|Major Groups > Gilled Mushrooms > Pale-Spored > Collybioid Mushrooms / Omphalinoid Mushrooms > Clitocybula abundans|
by Michael Kuo
Clitocybula abundans, as its species name suggests, frequently fruits in large numbers. Its little caps usually develop a shallow depression or "belly button" in the center, and are finely streaked with innate radial fibers. It features a white spore print, and gills that are broadly attached to the stem. It is found primarily on the wood of conifers--but also on the wood of birch and other hardwoods in northern and montane areas.
Ecology: Saprobic; growing in dense clusters on the deadwood of conifers and hardwoods (especially birch); summer and fall (or over winter in warm climates); fairly widely distributed in North America, but more common in northern and montane areas.
Cap: 1-4 cm; convex, becoming planoconvex to flat, with a central depression or "belly button"; bald, but with innate, radiating fibers; moist when fresh; the margin not lined, but often splitting in age; pale grayish brown centrally, grayish buff toward the margin.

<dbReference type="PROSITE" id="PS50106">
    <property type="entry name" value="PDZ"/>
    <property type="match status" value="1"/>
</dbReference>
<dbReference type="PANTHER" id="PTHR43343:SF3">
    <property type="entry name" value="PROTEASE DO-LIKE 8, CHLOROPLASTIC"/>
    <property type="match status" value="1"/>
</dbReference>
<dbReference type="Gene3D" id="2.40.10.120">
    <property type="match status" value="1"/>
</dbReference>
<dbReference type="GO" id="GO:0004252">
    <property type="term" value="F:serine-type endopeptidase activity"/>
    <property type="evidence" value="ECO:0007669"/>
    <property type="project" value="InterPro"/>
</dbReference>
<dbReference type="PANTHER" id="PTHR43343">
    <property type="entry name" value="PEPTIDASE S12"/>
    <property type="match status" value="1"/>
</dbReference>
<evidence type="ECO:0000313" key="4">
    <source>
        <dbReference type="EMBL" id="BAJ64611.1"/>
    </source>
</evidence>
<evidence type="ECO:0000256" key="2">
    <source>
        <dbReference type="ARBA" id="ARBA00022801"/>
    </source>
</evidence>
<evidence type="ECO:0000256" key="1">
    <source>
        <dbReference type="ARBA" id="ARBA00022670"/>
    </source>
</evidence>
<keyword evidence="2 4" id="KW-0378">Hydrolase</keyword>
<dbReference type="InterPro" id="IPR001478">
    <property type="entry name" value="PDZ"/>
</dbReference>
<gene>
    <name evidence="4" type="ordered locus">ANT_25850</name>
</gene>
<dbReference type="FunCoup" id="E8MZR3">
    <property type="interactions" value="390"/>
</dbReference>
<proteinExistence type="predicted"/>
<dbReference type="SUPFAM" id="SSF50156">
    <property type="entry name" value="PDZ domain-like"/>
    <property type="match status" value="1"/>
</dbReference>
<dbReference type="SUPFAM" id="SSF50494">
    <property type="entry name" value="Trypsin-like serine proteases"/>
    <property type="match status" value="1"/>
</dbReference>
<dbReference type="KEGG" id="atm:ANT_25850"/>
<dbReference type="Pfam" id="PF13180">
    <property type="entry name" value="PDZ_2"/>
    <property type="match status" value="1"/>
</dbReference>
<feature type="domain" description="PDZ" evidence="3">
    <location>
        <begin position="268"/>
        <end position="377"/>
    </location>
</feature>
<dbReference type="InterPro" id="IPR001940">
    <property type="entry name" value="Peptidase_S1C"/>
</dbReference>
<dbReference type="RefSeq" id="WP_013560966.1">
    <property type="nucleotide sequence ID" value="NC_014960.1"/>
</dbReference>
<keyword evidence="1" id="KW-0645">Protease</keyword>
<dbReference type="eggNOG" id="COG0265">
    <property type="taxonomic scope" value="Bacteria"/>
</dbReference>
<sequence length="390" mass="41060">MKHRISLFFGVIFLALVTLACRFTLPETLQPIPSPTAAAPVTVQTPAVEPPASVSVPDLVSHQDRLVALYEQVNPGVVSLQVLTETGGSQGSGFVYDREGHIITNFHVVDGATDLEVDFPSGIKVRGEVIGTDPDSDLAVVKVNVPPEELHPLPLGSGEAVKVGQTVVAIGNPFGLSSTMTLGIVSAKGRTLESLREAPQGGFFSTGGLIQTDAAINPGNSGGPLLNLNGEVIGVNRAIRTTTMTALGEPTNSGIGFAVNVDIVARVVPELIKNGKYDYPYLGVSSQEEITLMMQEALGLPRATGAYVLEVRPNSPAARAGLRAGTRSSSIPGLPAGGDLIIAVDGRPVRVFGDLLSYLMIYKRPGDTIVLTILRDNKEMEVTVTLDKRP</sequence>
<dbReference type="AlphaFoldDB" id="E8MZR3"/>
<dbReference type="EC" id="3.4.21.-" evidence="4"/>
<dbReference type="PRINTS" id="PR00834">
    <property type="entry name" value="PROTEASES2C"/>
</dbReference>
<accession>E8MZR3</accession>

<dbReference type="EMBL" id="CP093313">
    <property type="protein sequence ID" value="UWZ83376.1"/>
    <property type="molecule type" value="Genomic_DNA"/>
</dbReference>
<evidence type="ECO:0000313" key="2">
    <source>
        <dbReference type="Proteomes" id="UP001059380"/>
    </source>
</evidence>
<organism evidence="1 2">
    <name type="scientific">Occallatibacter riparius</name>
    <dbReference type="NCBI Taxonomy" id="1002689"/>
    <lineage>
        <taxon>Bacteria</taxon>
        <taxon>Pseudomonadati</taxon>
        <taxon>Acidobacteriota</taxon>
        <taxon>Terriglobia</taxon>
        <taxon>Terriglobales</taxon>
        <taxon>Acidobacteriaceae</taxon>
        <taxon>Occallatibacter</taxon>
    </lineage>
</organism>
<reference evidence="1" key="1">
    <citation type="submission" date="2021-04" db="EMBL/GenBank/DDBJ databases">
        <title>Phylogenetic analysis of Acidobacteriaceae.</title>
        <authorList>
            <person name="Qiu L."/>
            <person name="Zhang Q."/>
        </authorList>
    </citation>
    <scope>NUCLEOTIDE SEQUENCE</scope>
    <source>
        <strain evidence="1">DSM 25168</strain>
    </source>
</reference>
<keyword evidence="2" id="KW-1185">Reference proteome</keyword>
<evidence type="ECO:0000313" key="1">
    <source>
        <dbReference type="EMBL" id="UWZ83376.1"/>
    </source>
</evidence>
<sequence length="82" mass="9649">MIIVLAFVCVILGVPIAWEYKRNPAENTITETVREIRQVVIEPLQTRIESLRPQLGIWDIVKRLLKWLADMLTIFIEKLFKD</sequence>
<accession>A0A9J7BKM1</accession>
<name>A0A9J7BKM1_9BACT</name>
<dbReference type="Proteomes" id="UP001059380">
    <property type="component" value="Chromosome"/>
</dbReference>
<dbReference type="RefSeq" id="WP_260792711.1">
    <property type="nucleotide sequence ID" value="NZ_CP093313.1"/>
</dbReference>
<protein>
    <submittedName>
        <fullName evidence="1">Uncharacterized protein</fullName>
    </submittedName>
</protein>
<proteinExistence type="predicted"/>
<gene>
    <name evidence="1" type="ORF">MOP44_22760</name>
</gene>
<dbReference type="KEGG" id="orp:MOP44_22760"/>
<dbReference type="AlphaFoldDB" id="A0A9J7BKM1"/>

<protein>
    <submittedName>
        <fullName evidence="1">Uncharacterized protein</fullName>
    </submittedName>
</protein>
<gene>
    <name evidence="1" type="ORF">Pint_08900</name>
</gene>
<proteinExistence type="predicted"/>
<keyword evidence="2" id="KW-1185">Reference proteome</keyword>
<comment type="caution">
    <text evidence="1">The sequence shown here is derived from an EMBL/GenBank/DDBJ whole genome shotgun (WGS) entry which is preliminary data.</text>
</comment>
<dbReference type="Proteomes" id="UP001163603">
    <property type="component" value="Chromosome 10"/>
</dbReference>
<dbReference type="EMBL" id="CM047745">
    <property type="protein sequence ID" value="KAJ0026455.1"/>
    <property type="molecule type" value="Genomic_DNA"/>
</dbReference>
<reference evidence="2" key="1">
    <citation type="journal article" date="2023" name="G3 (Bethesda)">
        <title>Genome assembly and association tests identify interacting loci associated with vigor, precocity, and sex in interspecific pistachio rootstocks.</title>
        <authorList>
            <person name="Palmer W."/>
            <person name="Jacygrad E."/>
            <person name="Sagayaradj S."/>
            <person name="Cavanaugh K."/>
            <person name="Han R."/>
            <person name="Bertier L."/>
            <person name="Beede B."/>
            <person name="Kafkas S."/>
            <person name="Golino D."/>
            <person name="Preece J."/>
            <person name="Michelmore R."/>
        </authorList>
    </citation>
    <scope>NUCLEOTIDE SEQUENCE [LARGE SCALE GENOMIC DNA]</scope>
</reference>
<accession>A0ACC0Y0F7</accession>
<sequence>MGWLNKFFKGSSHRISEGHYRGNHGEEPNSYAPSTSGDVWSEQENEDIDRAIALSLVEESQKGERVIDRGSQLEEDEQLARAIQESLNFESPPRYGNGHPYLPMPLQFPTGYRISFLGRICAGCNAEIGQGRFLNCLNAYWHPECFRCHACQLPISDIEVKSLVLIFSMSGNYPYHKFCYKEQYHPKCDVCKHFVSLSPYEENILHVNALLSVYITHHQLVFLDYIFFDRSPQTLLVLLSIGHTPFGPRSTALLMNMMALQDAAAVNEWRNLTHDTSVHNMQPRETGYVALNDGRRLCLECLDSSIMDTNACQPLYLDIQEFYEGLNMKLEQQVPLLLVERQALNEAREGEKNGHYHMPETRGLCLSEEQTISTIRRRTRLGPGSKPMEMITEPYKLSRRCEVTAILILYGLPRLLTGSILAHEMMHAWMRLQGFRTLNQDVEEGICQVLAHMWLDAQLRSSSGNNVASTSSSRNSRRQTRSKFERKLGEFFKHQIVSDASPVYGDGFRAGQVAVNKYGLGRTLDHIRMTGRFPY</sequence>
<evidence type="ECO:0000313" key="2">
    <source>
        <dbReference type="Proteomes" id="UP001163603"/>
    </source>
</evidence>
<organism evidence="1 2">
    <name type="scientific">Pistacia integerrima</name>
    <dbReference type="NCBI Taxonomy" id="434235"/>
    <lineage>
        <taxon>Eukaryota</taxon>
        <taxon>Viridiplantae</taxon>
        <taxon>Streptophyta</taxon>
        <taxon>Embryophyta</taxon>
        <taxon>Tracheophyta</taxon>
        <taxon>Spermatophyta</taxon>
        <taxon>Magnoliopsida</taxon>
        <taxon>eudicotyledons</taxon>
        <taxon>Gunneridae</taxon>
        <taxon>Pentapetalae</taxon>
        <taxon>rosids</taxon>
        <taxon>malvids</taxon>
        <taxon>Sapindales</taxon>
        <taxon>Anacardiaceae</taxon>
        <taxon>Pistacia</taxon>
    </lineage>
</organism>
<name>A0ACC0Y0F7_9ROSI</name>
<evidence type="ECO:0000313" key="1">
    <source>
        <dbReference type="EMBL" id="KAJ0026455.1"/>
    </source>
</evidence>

Gills: Broadly attached to the stem or just beginning to run down it; close; sometimes with cross-veins; white.
Stem: 2-6 cm long; up to 4 mm thick; more or less equal; bald, or silky near the apex; whitish; hollowing.
Flesh: Insubstantial; watery whitish.
Odor and Taste: Not distinctive.
Chemical Reactions: KOH on cap surface negative.
Spore Print: White.
Microscopic Details: Spores 4.5-6.5 x 3.5-5 µ; ellipsoid; smooth; amyloid. Cheilocystidia clavate to irregular and oblique; 30-50 x 7-20 µ. Pileipellis a cutis of elements 2-5 µ wide, with cylindric to clavate pileocystidia in the area over the disc. Clamp connections present.
Similar species include Clitocybula oculus, with a slightly darker cap, a hardwoods-only habitat, and a finely scaly stem; and Clitocybula familia, with a convex cap that does not usually develop a belly button, and smaller, round spores measuring 3.5-5 µ.
Cite this page as:
Kuo, M. (2010, May). Clitocybula abundans. Retrieved from the MushroomExpert.Com Web site: http://www.mushroomexpert.com/clitocybula_abundans.html